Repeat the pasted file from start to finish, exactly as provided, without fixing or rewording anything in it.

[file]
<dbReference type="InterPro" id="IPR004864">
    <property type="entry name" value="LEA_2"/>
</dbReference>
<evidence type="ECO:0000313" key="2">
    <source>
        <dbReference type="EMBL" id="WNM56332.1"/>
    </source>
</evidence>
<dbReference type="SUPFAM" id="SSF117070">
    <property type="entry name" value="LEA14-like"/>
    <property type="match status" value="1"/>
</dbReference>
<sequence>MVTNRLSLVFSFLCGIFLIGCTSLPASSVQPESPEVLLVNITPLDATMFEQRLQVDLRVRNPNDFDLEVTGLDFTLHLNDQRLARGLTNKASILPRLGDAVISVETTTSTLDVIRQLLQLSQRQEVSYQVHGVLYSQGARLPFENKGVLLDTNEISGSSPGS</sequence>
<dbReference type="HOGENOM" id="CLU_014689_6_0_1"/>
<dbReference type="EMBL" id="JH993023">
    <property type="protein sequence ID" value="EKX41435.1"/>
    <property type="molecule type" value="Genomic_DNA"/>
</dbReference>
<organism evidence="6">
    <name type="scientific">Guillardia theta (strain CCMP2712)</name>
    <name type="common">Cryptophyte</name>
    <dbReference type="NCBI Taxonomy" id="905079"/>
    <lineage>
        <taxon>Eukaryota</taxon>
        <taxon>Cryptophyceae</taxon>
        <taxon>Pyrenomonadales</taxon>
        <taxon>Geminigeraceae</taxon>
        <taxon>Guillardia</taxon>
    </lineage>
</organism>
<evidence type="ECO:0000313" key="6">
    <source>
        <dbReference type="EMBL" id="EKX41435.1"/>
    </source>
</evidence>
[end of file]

<dbReference type="InterPro" id="IPR004864">
    <property type="entry name" value="LEA_2"/>
</dbReference>
<evidence type="ECO:0000313" key="2">
    <source>
        <dbReference type="EMBL" id="WNM56332.1"/>
    </source>
</evidence>
<dbReference type="SUPFAM" id="SSF117070">
    <property type="entry name" value="LEA14-like"/>
    <property type="match status" value="1"/>
</dbReference>
<sequence>MVTNRLSLVFSFLCGIFLIGCTSLPASSVQPESPEVLLVNITPLDATMFEQRLQVDLRVRNPNDFDLEVTGLDFTLHLNDQRLARGLTNKASILPRLGDAVISVETTTSTLDVIRQLLQLSQRQEVSYQVHGVLYSQGARLPFENKGVLLDTNEISGSSPGS</sequence>
<dbReference type="HOGENOM" id="CLU_014689_6_0_1"/>
<dbReference type="EMBL" id="JH993023">
    <property type="protein sequence ID" value="EKX41435.1"/>
    <property type="molecule type" value="Genomic_DNA"/>
</dbReference>
<organism evidence="6">
    <name type="scientific">Guillardia theta (strain CCMP2712)</name>
    <name type="common">Cryptophyte</name>
    <dbReference type="NCBI Taxonomy" id="905079"/>
    <lineage>
        <taxon>Eukaryota</taxon>
        <taxon>Cryptophyceae</taxon>
        <taxon>Pyrenomonadales</taxon>
        <taxon>Geminigeraceae</taxon>
        <taxon>Guillardia</taxon>
    </lineage>
</organism>
<evidence type="ECO:0000313" key="6">
    <source>
        <dbReference type="EMBL" id="EKX41435.1"/>
    </source>
</evidence>